The Courier News from Blytheville, Arkansas on January 22, 1941 · Page 1
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The Courier News from Blytheville, Arkansas · Page 1

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Wednesday, January 22, 1941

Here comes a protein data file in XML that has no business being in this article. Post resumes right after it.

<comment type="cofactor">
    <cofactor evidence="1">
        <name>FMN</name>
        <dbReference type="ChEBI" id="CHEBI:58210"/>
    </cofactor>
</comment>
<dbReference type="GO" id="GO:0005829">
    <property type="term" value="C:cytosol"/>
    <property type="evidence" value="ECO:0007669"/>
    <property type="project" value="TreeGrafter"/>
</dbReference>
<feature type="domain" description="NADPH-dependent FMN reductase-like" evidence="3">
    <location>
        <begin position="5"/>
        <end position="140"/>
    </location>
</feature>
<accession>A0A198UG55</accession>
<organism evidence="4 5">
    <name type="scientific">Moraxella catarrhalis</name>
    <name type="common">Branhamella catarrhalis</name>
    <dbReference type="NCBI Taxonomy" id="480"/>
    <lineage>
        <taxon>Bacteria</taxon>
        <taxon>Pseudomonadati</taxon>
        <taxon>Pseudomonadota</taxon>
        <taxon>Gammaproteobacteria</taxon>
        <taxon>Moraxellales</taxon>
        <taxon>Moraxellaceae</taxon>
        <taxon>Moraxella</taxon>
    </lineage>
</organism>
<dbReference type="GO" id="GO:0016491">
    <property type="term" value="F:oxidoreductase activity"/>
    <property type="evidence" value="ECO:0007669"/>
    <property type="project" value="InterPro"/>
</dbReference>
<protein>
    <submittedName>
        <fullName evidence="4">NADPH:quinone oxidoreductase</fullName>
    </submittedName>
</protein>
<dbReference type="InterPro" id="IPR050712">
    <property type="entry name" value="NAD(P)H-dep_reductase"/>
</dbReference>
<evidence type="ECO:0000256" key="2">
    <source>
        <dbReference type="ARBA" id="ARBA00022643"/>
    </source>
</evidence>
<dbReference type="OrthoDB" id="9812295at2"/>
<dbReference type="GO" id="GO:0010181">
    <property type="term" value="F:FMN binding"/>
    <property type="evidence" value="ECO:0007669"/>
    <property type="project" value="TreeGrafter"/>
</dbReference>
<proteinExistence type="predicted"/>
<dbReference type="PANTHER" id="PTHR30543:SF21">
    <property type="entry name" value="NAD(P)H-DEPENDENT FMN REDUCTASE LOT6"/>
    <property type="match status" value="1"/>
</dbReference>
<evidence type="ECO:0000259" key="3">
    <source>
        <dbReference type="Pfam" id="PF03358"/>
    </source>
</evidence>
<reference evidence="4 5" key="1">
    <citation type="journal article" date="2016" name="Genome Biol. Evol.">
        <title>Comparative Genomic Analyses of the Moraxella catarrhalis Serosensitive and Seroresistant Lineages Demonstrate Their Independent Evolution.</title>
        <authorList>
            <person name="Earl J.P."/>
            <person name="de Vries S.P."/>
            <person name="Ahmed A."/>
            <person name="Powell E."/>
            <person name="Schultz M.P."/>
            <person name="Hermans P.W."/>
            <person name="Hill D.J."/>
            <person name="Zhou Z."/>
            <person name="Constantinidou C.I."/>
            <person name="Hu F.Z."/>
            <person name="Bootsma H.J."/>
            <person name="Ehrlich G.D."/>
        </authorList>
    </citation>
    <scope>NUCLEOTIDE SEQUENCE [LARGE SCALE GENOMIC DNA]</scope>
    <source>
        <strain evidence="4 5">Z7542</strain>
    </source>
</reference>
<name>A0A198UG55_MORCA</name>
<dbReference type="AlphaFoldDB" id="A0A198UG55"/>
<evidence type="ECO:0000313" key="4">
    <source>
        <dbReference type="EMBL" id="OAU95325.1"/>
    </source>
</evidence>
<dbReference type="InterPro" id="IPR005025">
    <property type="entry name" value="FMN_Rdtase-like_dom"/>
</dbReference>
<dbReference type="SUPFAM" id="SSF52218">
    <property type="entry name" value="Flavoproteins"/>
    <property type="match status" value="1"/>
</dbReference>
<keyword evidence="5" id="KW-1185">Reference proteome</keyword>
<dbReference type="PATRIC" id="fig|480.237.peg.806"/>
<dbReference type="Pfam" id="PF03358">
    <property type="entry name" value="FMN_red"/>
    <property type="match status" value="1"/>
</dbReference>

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BLYTHEVILLE COURIER NEWS THE DOMINANT NEWSPAPER OP NORTHEAST ARKANSAS AND SOUTHEAST MISSOURI VOLUME XXXVII—NO. 263. Blytheville Daily News Blytheville Courier vy Leader BLYTHEVJLLK, ARKANSAS, WEDNESDAY, JANUARY 22, 1941 SINGLE COPIES, FIVE 'CENTS TOBRUK BELIEVE HANDS ffi FRIUDLYICT Removal of Restrictions May Bring U. S. Closer To Soviet Union WASHINGTON, Jan. 22. (UP) — Removal of the "moral embargo" on shipments of strategic war supplies to Russia headed the United States today toward closer friendship with ihe Soviet Union. Lifting of Uie year old embargo by the state department follows recent Japanese efforts to ameliorate Russo-Japanese differences in the Far East. The move was interpreted by some as a bid by this country _to draw the Soviet Union away from the Berlin-Tokyo-Rome Axis. One of those holding that view was Sen. Claude Pepper. D.. Fla. member of the senate foreign relations committee and often a spokesman fnr the administration "Russfa Needed Sympathy" "I've had a feeling- all along/ he said, ''that all Russia needed was sympathy and help from the United States and Great Britain and she would stiffen her resistance against Germany and Japan." Officials noted that the embargo withdrawal followed closely Jap anese Foreign Minister Yosuke Matsuoka's declaration that wa with the United States was not improbable and that Japan should make a bid for closer friendship with - Russia. , The state department has never taken cognizance of reports that the United States, in parallel action with Britain, was attempting to brine Russia within the anti-Axis orbit. .,..:,..The moral embargo was invoked *'^!'" 1939- and.'expanded : ,dui> Defense Orders Hit By Strike MILWAUKEE, Jan. 22 (DP)—A trike by 7,000 production employes ocky halted work on $20,000,000 vorth of government defense orders at the West Allis plant of the Allis-Chalmers Man u f a c t u r i n g company. - , Harold Christoffel, local president of the United Automobile Wrokers Union <GIO), said the strike was called in demand for 'union security" and higher wages. He said the strike was authorized by a 5958 to 758 vote of. UAW members yesterday after lengthy negotiations during which the CIO union accused the company of permitting the AF of L trade union to undermine the CIO. William Watson, vice president and production head at the factory, declined to comment beyond a statement, mailed to member yesterday advising them the company felt that it had gone as fat as it could toward meeting union demands. T STRIKE IN •IIFT PLIT Union Negotiators Reach " Settlement On Major Is sues With Plant By United Press Tension resulting- from labor' Net Result: Capture Italy Admits Shock Troops Have Penetrated Defenses; Rumanian Crisis Continues Republican Leader Objects Because Of P o w e r G ranted President The net draped over this loaded Italian army truck was; intericleol to camouflage it from British attackers in the Libyan, desert—-but the device failed. British captured truck-and used material »gainst former owners. P. S. That Italian flag, came down. : . BUDAPEST, ,l'«n. 22 (UP) —Diplomatic reports from Bucharest alleged, without official- confirmation today WASHINGTON, Jan. 22 (UP)—I that .1000 .persons have been enate Republican Leader Charles fcjHed in the current outbreak . McNury said today he would op- | .„ Rumunia T|u; ost ,imate of dead is far in excess of reports received from ose the British aid bill In its resent form because "It grants ex- radordlriary and total jx>wer to I ail.V >erson"—President Roosevelt. any other quarters Oil the He charged that the bin. "is not Rumanian outbreak, he Democratic way of Hie." HLs The dlsord ers were saw to have » had been awaited with con- lnvolvcd rftcUons 0[ Lnc r dderable interest because oi ^» Guard, the Rumanian army and position as minority leader, al- Oerman yoltUers< hough the fight over this bill hns nit across party lines. 15 Are In Favor An unofficial poll Fighting still is going on at several places in the provinces, diplomatic reports said, and it was . h day that th Pr « the 25 membcis ol ,he House Foreign Affairs committee are in favor of the administration's arms lending bill. Nine understood that German soldiers had been sent to aid the Rumanian army in restoring order. The unconfirmed diplomatic re- u,»w«, 44 . r » 414a .u»»... & ».„..... t indicated that the toll may are opposed to it and one Ts xm- ,„.,„,.,,„,:. decided. be even higher before the disorders The division was almost entirely nre quelled'completely. The* were along party lines. Thirteen Demo- "V 01 ^ th ' iL conditions approached crate and two Republicans sup- ™*x<*W Hi some parts of the port the bill, although some also country and as a usually reliable u,m umvmrf rP-it.Hnt.iMiv nnuHul- Belgrade source put it, the Gcr- will support restricting amend men Us.' mans were virtually the only fac- K 'ing the same^in6ntj^ t in_.;an'; effort ,to -influence American : mamifactur- ersi and exoorters to ban sliip- nients of airplanes, aviation gasoline and strategic materials to nations which indiscriminately bombed civilian populations. At that time Russia was invading Finland, Germany had smashed Poland and was at war with Britain and France, and Japanese bombing planes ransred over China Indignation over Finland's plighi \vas~hteh and President Roosevelt had bitterly condemned aggressors. • Decision Last Niglit Decision to lift the embargo :i gainst the Soviet Union was made known last night m a brief letter from Undersecretary of State Surn- ner Wel'es to Soviet, Ambassador Constantine Oumansky. It also was sent to American manufacturers rmd exporters on whom the responsibility for maintenance of the moral embargo was imposed. "Following our recent conversations," Welles wrote Oumansky. '•I am happy to inform you that the government of the United States has decided that the policies set forth in the statement issued to the press by the president on Dec. 2. 1939. and generally demands for a larger share of de fense spending was relieved toda with the settlement of a dispute a a west coast aircraft plant an postponement, of "big steel" 'con tract negotiations. ;-A'| threatened strike at theiRyan Aeronautical Co. at xSari .~ Diego, Ca?ii';/ twice ^postponed by United Automobile workers' (CIO) union leaders, was averted when company, and Ttnion negotiators reached a settlement on "all major issues" early today and a contract was prepared for signatures. A possible dispute over wages paid by "big steel" was postponed in the east when CIO President Philip Murray and a representative of the U. S. Steel Corp. recessed negotiations over a new con-i tract until Jan. 31 after, a four- hour conference. The meeting was described as a "broad exploratory discussion" without demands by the steel workers' organizing committee of the CIO. Topics Not Revealed Neither Murray nor U. S. Steel officials would reveal the exact Entire Contingent Leaves Blytheville Last Night • J '.'••' . ;'„'-*<. . -\ . . ' ^J T ' • For Little Rock A group of 191 CCC enrollees from Mississippi county was in .Little Rock today and not one knew the city, state or section where he would spend the next-six months. The enrollees, aged ,17 to 23, left Blytheville at 10 - pirn. Tuesday from the .City Hall.-in. charge.:of Marvin C. Crittenden, 'county welfare director., They were-not/told where they would be sent ^after they reached Little Rock and 'were turned over to army officers foi distribution to CCC camps, but'it was rumored that many of the group would be sent to the northwest United States. The last group of enrollees from Mississippi county was sent to Held On Charges of Fprg- ery In -Connection Three Checks> Eight Republicans and one Dem- toi ' s »ow able to maintain order ocrat oppose it. Some of these in some areas, favor the objective of aid to A Budapest newspaper reported Great Britain but oppose the broad "ml Iron Guardlsts had captured grant of power to President Roo.se- I the Bucharest radio and broadcast ve tt- i . . i The lineup: on lts Iron Guard "brothers." For the:-bill—Democrats: Chair- 'It was Indicated, however, tlia man Bloom. Johnson (Tex.), Kee, although the Iron Guards ralgh Richards, Pfelfer, Jarman, Arnold, at one time have seized or at Burgin. Courtney, Eberharter.. Gre- tempted to seize the radio, th gory. Wasielewski, Sikes. Republi- army now Is in firm control of th cans:•'•Eaton, Stearns. | capital. Against the bill — Democrats: ShanleyC-Republicans: Fish, Tlnt- ham. h ^Rogers, chiperfteld, Vorys; "undt.'fJonkman,'' "Boltoh.- Uncommitted—Davis (O.) Thomas Will Testify Launch Vicious .Counter Attacks, But Losses Are Said To Be Heavy ATHENS, Greece, Jan. 22. (UP) "Italians are throwing airplanes, ,anks and waves of infantry into heir bitterest counter-attacks since .hey were thrown out of Greece n the first days of the war, reports from the Albanian fronts aid today. The heaviest fighting was in the Cllsura sector and although de- alls were scarce. Greek. Informants said the Italians were suffering severe losses and steadily losing 1 ground. Gen. Ugo Cnvallcro, chief of the Italian general staff and now com mander of the Albanian cxpecli tionary force, Is placing great 1m portance on the Kllsura /sector, Two Manila men were charged with forgery • and ' .passing forged checks here : today ' and probably will be given a preliminary; hearing in: Municipal Court Thursday, morn' ' "" '' ' ' ' ing. •; ';;. ••• • •;.' • Calvin Owens, .'21, .,_ arrested LONDON, Jan. 22. (UP) —•Prime- Minister Winston Churchill told the house ol commons today that the Italian base and garrison 6t ( To- bruk may Have fallen to the British and that "extremely ' important events are under- vay" in the British drive gainst Italian East Africa. \ Churchill said that even as he as speaking- "It may well be" mt Tobruk has fallen before' the hlrlwind assault of General Sir rchibald Wa veil's desert forces,\ The prime minister's statement" allowed indications from military ourco.s that Tobruk probably hud alien under the onslaught which ot under way at dawn yesterday; • (Today's communique . from the nlddle cast command in Cairo aid simply that operations were 'proceeding satisfactorily" and nude no mention that British forces had taken Tobruk.) Loss, of Tobruk's garrison of fin estimated 20,000 Italians would boost Marshal Rodolfo Orazlanl's losses since the start of the British offensive Lo 100,000. Within a few hours after. the start of the Tobruk attack the rmg topics of discussion, but it was j CCC camps last October, totalling referred to the 'moral em- barero.' nre no longer applicable to the Union of Soviet Socialist Republics." The letter was released by the state department without comment, together with a statement covering the historical background The accompanying statement emphasized that all of the articles and materials covered by the moral embargo are now subject to export license control. Under the moral embargo, none of those articles or materials were shipped to Russia. But under the existing arrangement, their export would be permitted provided licenses wcr granted by the administrator o export control. Announcement of this govern understood a 10 per cent increase in present $5 a day basic wages vas considered- The union also eeks a union shop or dues-collec- ion system, vacation benefits and mproved grievance machinery, it va.s reported. Postponement of the U. S. Steel discussions was expected to cause delay in opening of similar negotiations with Jones & Laughlin Steel Corp. which earlier had been in- ormed that its contract with the SWOC also must be reconsidered. U. S. Steel and J. & L. employ approximately half the nation's steel workers with U. S. Steel setting the pace for prices and generally wages. Meanwhile, another member of the steel industry. Howard V. Clark, manager of the Carnegie-Illinois Steel Corp. sheet division, warned the National Automobile Dealers' Association • convention automobile production may have to be reduced by June because of a shortage of sheet metal available for such uses. The principal dispute in the middle west still was that at the 138. Since that time, applications have been received from 275 young men. Of this number, only 191 were acceptable after undergoing preliminary physical examinations. All youths within the age limit now are eligible to enroll for six Sunday by Deputy,; Sheriff W. C. Gulp, of • Leachville;- and William Arthur- .Williams,'-'' 22^ was -arrested Monday : by, Kansas City -officers as he boarded a "bus /there enroilte from Jo'nesboro, ' i Ark.,. : , to Oregon. Both were ' returned here- by officers. . " ' . "•• , V '."• • Chief . Deputy Sheriff John F. Relnmilier said the men were charged, with forging and passing three checks made out foi* $23 each, with the forged signature of W. A. Whistle, widely-known fann- er '.of near Big Lake. The checks were cashed in Leach ville and the men attempted to cash two others in Dell, Re'inmiller said. All checks were on the First National Bank .BUCHAREST, Rumania, Jan. 22 J (UP)— Troops stood guard here apd months In the CCC. They may re- eroll for six month periods until they have been in the camp for two years. Pour large trailer trucks were required to transport the Mississippi county group to Little Rock. Bach enrollee paid SI.40 for transportation to the capital, where the government took over future expense accounts. Stock Prices . The committee, continuing the hearing of "opposition" witnesses, will hear testimony today from Norman Thomas, socialist party leader, and Han ford Macni'der, former U. • S. Minister, to Canada. Col. Charles A. Lindbergh will testify tomorrow. :.'••" Chairman Waiter F. George of the,Senate Foreign Relations committee (jailed his group together to consider/"what procedure, it will follow gn ; the' bill. George hopes hearings can' start in the senate this week. ' A'poll of the senate committee last week showed 12 of the 23 members .favoring the president's bill, six opposing it and five undecided. Early reaction to various substitute proposals Indicated that there would be sharp disagreement over any attempt to set up a super defense council or joint congressional committee to advise the president on administration of the lending program. Ambassador Joseph P. Kennedy and Gov. Harold E. Stassen of Minnesota made such suggestions yesterday. ."I am opposed to congress abdicating, even to a council composed ol' majority and minority leaders of the House and Senate plus the Arkansas — Cloudy and colder, president," said Sen Burton K. Temperatures below freezing in Wheeler. D, Mont, eader of the the north and central portions and senate opposition to the bill Such near freezing in the extreme south'* P^n would mean nothing because tonight. Thursday - Cloudy and the two majority leaders fire the of this city. Reinmiller said.Williams had a bus ticket good from Jonesboro to Oregon when Kansas City authorities arrested him. WEATHER In provincial cities today tinder orders by Gen. Ion Antonescu, premier, that peace and order m list be re-established throughout the country within 24 hoUrs ftfter . a crisis precipitated by the assassination of • a Oerman army officer. It was indicated that the loyalty of the army to Antonescu had permitted him to control n situation which provided the first great test for his regime. As the result of the German of- flcer'i; death, the minister of interior and the chief of the secret service had been dismissed for lax- itv in seeking the assassin. The new minister and chief had dismissed hi?h offlcnls here and in the provinces but some of those dismissed had refused to give up their places. Last niuht, in a series of decrees, AnU>nescu proscribed the death penalty for the murder of any Greek spokesman said. The Greek occupied Kllsuru two weeks ago bi Italians still are entrenched I mountains north of the town. Bomb Strikes Hospital The 'public security mlnlsti said that in un Italian air raid o Prcveza, a bomb struck an cmei <?cncy hospital, wounding patients wounded In un earlier raid. Salonika was 1 bombed "without victims or damage." and Voles, south of Salonika,, suffered a few ^casualties and some .damage when bomb's fell iiv~a,^16werclass 'rgsi-, dential section, ihe ministry .said. "An Aegean island also' was" bombed without damage or cas- (si c jiy. ualties," the communique said. : "One of the Greek hostages'' taken of forts around the base had been broken on a broad front and tanks ( and Australian Infantrymen were 1 pouring In through the gaps. British naval units pounded the earrison. and the Royal Air Force planes maintained a constant bombardment. (The Italian high command admitted that the. defenses of To- bruk had been penetrated). The Brltisl) reported that the Italian air ^force, possibly because of Royal 'Air Force > assaults on their < bases, made no effort' to- In- : terf«re^nor was there any attack .by,.'German dive bomber squadrons' j based a shor£ * -distance away In and militarized 87 Important industries including those of armaments, ' aviation, oil. telephone, tcxtle, match, cement, shoe and cigarette, to bring them under nr- my rule. by the Italians from Chimara was' found murdered in u wel! shaft." (Reports at Struga. on the JURO- ,slav border, snid five Greek and British plnnes bombed Valoua yesterday, setting afire an Italian ship In the htuibor, 'destroying' two houses, killing 15 and wound Intc 28 persons. The olnne.s were said to hnve attacked the military camp at Kaninn. south of Vnlona. kill- Inif one officer nnd ekht soldiers and wounding 40 soldiers. Italian tmtl-nlrcraft punners shot down one bomber which fell Into the Feu. It was reported. (Ptrucra rcnorts said that in the south coast sector the Greeks advanced a half ti mile In the Kera- uniaj mountains and now were 3 3-4 miles enst of Valorm Bay, iind that another Greek force, In a two-hour hand-to-hand fleht. hod repulsed two Italian counterattacks three miles northwest of Dukatl. on the main coast road, five miles below Valona Buy. A. T. & T. 167 Am. Tobacco 721-2 Anaconda Copper 25 1-* Bethlehem Chrysler . Cities Service .. 1 43-4 Steel 84 1-4 66 colder in extreme east and extreme south. Memphis and vicinity —Cloudy and colder tonight and Thursday. sponsors of the bill." Substitute Proposed In a speech last night, Rep. fContinued on Page mexit's action came as a complet surprise even to Chairman Walte P. George of the senate foreig relations committee. "Not knowing any more about it than I do." George said. "I can't see ally purpose in it. American airplane manufacturers are so loaded down with business they can't; : take care of our own orders and -those of the countries we are trying to help. How can they handle other orders?" International Harvester, Co. plants, two of which. already were, strikebound. The Farm Eequipment Workers' committee (CIO) sent a second telegram to President Roosevelt protesting "unwarranted delay" by the National Labor Relations .Board in acting on a FEWOC petition for recognition at six of the plants. New York Cotton Coca-Cola 104 General Electric ......... 343-8 General Motors 44 3-4 Int'i. Harvester 49 1-2 Mont. Ward 37 1-2 N. Y. Central 14 1-2 North Am. Aviation 157-8 Packard 3 37 1-2 41-2 Phillips Radio Republic Steel Socony Vacuum 8 7-J Lowest Delinquent List Shows County Is In Good Condition Power Company To Pay Insurance Premiums The Ark-Mo Power Corp. will pay Insurance premiums for de- nendent.s of all emoloyes drafted for military service, President James M. Hill. jr.. announced to- ay. Hill, in stating the new company olicy, said that it is belnp estab- shed "In order to assist the em- loye during a period when his ncome will probably b* consider- A misdemeanor in one state may be an indictable felony in another, 'according to the law of the particular state. Studebaker Sfd. of N. J. 7 1-2 34 Mar May July Oct. Dec. Jan. Prev. Open High Low Close Close 1032 1041 1041 1039 1032 1035 1043 1035 1042 1033 1022 1032 1022 1031 1010 971 987 971 987 969 . 966 979 966 980 962 . 966 966 966 972 962 Chicago Wheat Open High Low Close May . 851-4 86 851-8 855-8 Sept, / 801-8 803-8 793-4 80 Texa.s Corp 37 5-8 S. Steel 65 3-4 Livestock EAST ST. LOUIS. 111.. Jan. 22. (UP)—Hoss: 9,000—8.500 salable. Top, 8.25 . fl 170-230 Ibs,, 8.10-8.20 •140-160 Ibs.,. 6.70-7.50 Bulk.-sows, 6.75-7.35 Cattle: 2,900 '" •'• ; •" •'" -:Steers, - 9.50-13.00 .. Slaughter steers, '7.50-14.25 . .Butcher..yearlings,." 8.0Q r 10.i5 ; Slaughter heifers, 6.50-12.50 • Beef cows, 5.75-7.00 ' '-Cutters and low cutters, 4,50-5,50 New Orleans Cotton Mar. May Jul. Oct. Dec. Jan. Prev. Open High Low Close Close 1036 1044 1035 1044 1035 1041. 1049 1041 1048 1039 1027 1037 . 1026 1037 1025 975 970 966. 992 986 966 974 970 966 992 .985 982 972 970 966 Chicago Corn •• "' • Open High . Low Close May -:-,62 3r4 631-4 623-4 631-8 Sept. . 62 7-8 63 1-4 631-8 63 1-4 Taxpayers of Mississippi county } saved, money in Circuit Court fees during 1940. : The annual report of Circuit Clerk Harvey Morris, recently filed, showed 'that net profit of the clerk's office in 1904 was $7.424.22, a decrease of $2.877.63 under the 1939 figure of $10,301.85. The profit decline in 1940 showed a healthy condition in Mississippi county as the lowest delinquent tax list in the history of'the office was filed. Repeal of that part of the 1923 Salary Act which fixed the filing fees on lawsuits, by the state legislature, saved taxpayers money and reduced in many cases by one half the amount of-fees' paid for services in filing various lawsuits. The legislature's action abolished the "flat fee' .system and provided for a more fair • method/ whereby each single service, item r w*s assessed separately and' the. total added to ob* tain the total fee. Redemption fees for only one-half the 1939 total, ino> cating that fewer persons allowed their taxes to go delinquent. Pees paid for filing delinquent tax lists for improvement districts were the lowest in history. The office paid the county $16.654.70, evidenced by • county treasurer's receipts. A breakdown showed that $9.889 of this total came from Blytheville and 36,765.70 from the Osceola division. Salary and office expenses were $9.230.48. $324 less than in 1939 Morris' report showed. Divorce suits filed In 1940 totalled 326. contrasted with 273 in 1939 according to the report. At Blytheville the 1940 total was 226; 204 in 1939, and at Osceola 100 were filed in 1940, contrasted to a total o 69 in 1939. : Morris began his second term o office Jan. 1. He was first appointed to the office Feb. 4, 1938, to. com plete the unexpired term of H M. Craig,... former, clerk. He then was elected during ; the summer o 1938 to his. first term that starte Jan 1,-1939, '..'.--••- nn McMurtrv, Hurt With Sister In Crash, Leaves Hosoital Here bly less than normal. This vill afford accident and health ln- urance protection to an employe's dependents during the time when Mil ton McMurtry. 15-year-old son of Mr. and Mrs. Lee McMurtry. injured with his sister. Dorothy. 20. in a hend-on automobile crnsh last Wednesday that took the life of Hueh P. Hnrbert. was dismissed ie is In military training, without from walls Hospital today. cost to him." The new policy supplements a previous setup whereby the com- mny plans upon "payment of wa- McMurtry suffered a fractured arm and lacerations about the face and head. The Rirl. an employe of Kress' store, was Injured less employe at the time of his bein accepted into service." An em- ,es to the extent of the vacation t ser j olls ] y anc j was dismissed frorc period accrued by the conscripted i J 1)f , ho ^ pltn | Monday. - ' l ll - " " f Mc hplnnr The accident occurred near the , McMurtry home on South Hieh- ploye completing military service way G1 thrce miles from Blythe- and applying for re-employment, vnje when Harbert's machine will be restored to his former po- j rrashed j nto the car said to have sitlon. I been driven by the sirl as their automobile started toward Blytheville at 7:45 a. m. from the driveway of their home. Harbert was going to Memphis on business when the accident occurred on the rain- Suit of Edna Norman Against W. I. Osborhe Asks Total of $25,000 A $25.000 damage suit'was-.to begin late today in Circuit Court, civil division, before Judge G. " ; E. Keck, at the courthouse here as the January term of court neared the end of its second day's hearings. ,.;The lawsuit was filed by Edna Norman, wife of the late S. T.- Norman, and administratrix. -oT Norman's estate, against W. I. Osborne, asking $15,000 actual damages and $10,000 punitive damages as a result of an automobile mishap which killed Norman 'oh Dec. 20, 1938. . . The lawsuit, filed by Attorney Claude F. Cooper for Mrs. Norman, alleges that on the date of -the accident Norman was walking across Highway 61 at the intersection known as Dogwood Ridge .two or three miles from Blytneyille, and that the defendant's automobile struck him and threw ...hiis body more than 100 feet away, killing him instantly. i : Norman left the widow and'six children. Mrs. Norman was appointed administ-rarix March IS, 1939, according to the petition, ~. Osborne is represented by Shane and Fendler. , .-'/:.? . On trial at 3 o'clock today was a lawsuit filed by W. M. Burns, represented by Neill Reid and Zal B. Harrison, against Harry Ishmael Gordon, represented by F. C. Douglas and Claude F. Cooper, seeking commission allegedly due Burns for handling a real estate" transaction for Gordon. : ." A jury this morning decided in favor of L. A. Rhoads. against Lions Hear Talk By Rev. Frank G. Smith Members of the Blytheville Lions Club heard a talk by the Rev. Frank 6: Smith. D. D.. of Omaha, Nebr.. at their regular weekly meeting at Hotel Noble yesterday. The subject of Dr. Smith's talk was "Whither America?" Each member of the club contributed to the Ihifantile Paralysis Fund through the purchase of buttons designed for the campaign. soaked highway. He died instantly of a broken neck. Funeral services were held Friday for Harbert. manager of the Ozburn-Abston Automobile equipment agency here. Twenty-one years ago the first state tax on gasoline was levied whom a suit had been filed by B. B. White, alleging that a cow White purchased from Rhoads was not suitable, according to a contract. Rhoads was represented--by "Claude F. Cooper; White by Percy Wright. First case on the two-weeks-long docket, decided late Tuesday, ended when a jury waarded Dee Brown, represented by Zal B. Harrison, $100 in connection with .the death Of a mule. Brown had sued C B. Crigger and Lee Wilson and Co., seeking $175 damages, alleging that the defendants owned and operated a vehicle that struct and killed the animal.. Shane and Fend- the - - '